Morocco, with its go south, go sub-Saharan strategy; Côte d’Ivoire, with its political stabilisation and economic resurgence as the main hub within francophone Africa; and East Africa, with its increased economic integration, the expected further opening of the Ethiopian economy to global investors and the strong leadership of Kenya and Tanzania, all provide interesting opportunities.
Some of these strategic deals are also a consequence and an evidence of another underlying trend that is the African entrepreneur’s dilemma — whether to compete, or to join a multinational through a sale or joint venture in their home market.
With the rise of Africa in the global investment landscape, it is only natural that multinationals raise their investments in these countries and start implementing the same strategies they have applied globally, namely more sophisticated production platforms, large capital expenditure programs and more complex marketing strategies. All this means that the level of competition, and hence the complexity of operating in the market, will rise inexorably.
Quite rightly, most African corporates and entrepreneurs realise that they may be best served by joining forces with these “global giants”, maximizing the value of their own operations on the ground. Others opt to import some qualified know-how and invest massively in their operations — for which they need to team up with private equity houses.
Doing nothing is hardly an option and African corporates/entrepreneurs need to invest or forge strategic alliances to fight off global competition and take advantage of their own market growth opportunities.
The last few years, and in particular 2014, have taught us how important some elements are in the process of effectively bringing the two aforementioned worlds together and making “Africa Rising” happen on the ground with large amounts dollars being deployed across the continent.
I would highlight three main features that I consider absolutely necessary for these major transactions to be successfully executed: Strong “on the ground” operations: Global investors are now fully aware of the opportunity but they need to find those platforms that can profitably and locally develop the ability to produce, market and distribute goods and services based on strong competitive advantages that bring sustainability to the business model.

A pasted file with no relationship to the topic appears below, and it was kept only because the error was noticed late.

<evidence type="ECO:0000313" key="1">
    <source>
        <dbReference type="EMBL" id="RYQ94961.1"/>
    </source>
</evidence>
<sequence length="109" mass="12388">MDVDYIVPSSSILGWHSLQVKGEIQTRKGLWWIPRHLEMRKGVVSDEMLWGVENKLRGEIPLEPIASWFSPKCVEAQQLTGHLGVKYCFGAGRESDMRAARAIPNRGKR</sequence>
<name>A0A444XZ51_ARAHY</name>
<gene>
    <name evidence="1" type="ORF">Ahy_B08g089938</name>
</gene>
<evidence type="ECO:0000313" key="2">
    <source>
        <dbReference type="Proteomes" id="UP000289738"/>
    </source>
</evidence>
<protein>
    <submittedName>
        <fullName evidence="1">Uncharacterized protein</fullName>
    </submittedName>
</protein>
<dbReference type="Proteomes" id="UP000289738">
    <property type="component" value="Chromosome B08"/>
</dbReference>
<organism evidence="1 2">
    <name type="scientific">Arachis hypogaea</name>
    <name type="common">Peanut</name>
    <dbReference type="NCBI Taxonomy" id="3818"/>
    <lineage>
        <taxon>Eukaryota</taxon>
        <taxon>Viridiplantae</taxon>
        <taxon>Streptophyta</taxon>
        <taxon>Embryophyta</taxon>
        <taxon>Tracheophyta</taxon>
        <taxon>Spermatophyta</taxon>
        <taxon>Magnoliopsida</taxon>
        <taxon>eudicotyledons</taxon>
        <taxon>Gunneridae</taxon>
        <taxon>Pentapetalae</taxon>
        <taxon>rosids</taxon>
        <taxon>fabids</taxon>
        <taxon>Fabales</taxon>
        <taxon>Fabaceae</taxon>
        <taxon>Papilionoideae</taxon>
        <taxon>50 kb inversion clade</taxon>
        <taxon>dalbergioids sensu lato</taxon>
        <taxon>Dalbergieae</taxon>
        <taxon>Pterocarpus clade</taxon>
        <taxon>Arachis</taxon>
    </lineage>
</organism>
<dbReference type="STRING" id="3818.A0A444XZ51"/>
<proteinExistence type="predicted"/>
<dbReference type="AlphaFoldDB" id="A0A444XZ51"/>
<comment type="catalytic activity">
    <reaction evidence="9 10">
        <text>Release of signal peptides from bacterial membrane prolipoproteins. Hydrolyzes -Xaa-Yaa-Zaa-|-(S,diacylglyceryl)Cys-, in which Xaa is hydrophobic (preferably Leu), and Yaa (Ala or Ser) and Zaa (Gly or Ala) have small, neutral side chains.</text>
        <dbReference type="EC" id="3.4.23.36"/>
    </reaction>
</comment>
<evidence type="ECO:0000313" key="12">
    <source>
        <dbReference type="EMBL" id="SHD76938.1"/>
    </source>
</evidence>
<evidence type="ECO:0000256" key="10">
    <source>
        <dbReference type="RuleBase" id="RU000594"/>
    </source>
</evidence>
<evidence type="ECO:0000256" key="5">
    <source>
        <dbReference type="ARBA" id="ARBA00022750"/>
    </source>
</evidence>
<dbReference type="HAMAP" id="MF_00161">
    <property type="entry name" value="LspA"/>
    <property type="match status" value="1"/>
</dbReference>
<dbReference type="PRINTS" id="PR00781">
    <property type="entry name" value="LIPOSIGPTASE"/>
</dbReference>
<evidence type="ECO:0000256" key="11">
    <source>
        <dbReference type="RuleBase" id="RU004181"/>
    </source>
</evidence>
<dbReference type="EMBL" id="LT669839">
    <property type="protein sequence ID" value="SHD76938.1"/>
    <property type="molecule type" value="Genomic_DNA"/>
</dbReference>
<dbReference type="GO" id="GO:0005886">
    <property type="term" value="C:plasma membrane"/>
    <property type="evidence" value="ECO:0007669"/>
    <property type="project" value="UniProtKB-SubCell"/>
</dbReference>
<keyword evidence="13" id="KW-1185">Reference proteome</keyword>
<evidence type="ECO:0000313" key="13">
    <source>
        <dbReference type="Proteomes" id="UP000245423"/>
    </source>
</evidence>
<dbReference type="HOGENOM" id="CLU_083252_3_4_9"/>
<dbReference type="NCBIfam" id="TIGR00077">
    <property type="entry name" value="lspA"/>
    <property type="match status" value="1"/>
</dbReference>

Strong management teams: Africa´s opportunities are comparable to its own challenges and it is absolutely critical to have a management team that can translate the potential of “exceptional returns” provided by the “African opportunity” into returns and profits that can remunerate investors for the cost of capital.
Strong management principles: It is critical to ensure that interests of all shareholders are strictly aligned and best governance principles are defined and implemented. It is also critical that social, safety and environment policies are properly defined and strictly applied.
Only a corporate that is well respected and integrated in its own region has the means to develop a sustainable and successful business model; and only a sustainable business model will be able to attract long term capital and create further growth opportunities.
I would dare to make two predictions that I believe are consistent with solidifying these ties between African entrepreneurs and global investors and corporates.
I believe investors will appreciate the merits of playing the “Africa opportunity” game by investing in platforms that show the ability to identify, develop, execute and manage investments in several countries in the continent, cross-applying best practices and diversifying risks. This needs to be achieved without falling into the trap of losing focus and cost discipline.
It is critical that African corporates/entrepreneurs, that tick all the criteria above, get more exposed to the world of global investors.
This does not come for free, but provides the only sustainable source of capital to tackle the tremendous needs of investment that Africa, namely but not exclusively, has for infrastructure; to meet the increased capital requirements of banks; and to invest in the expansion of manufacturing.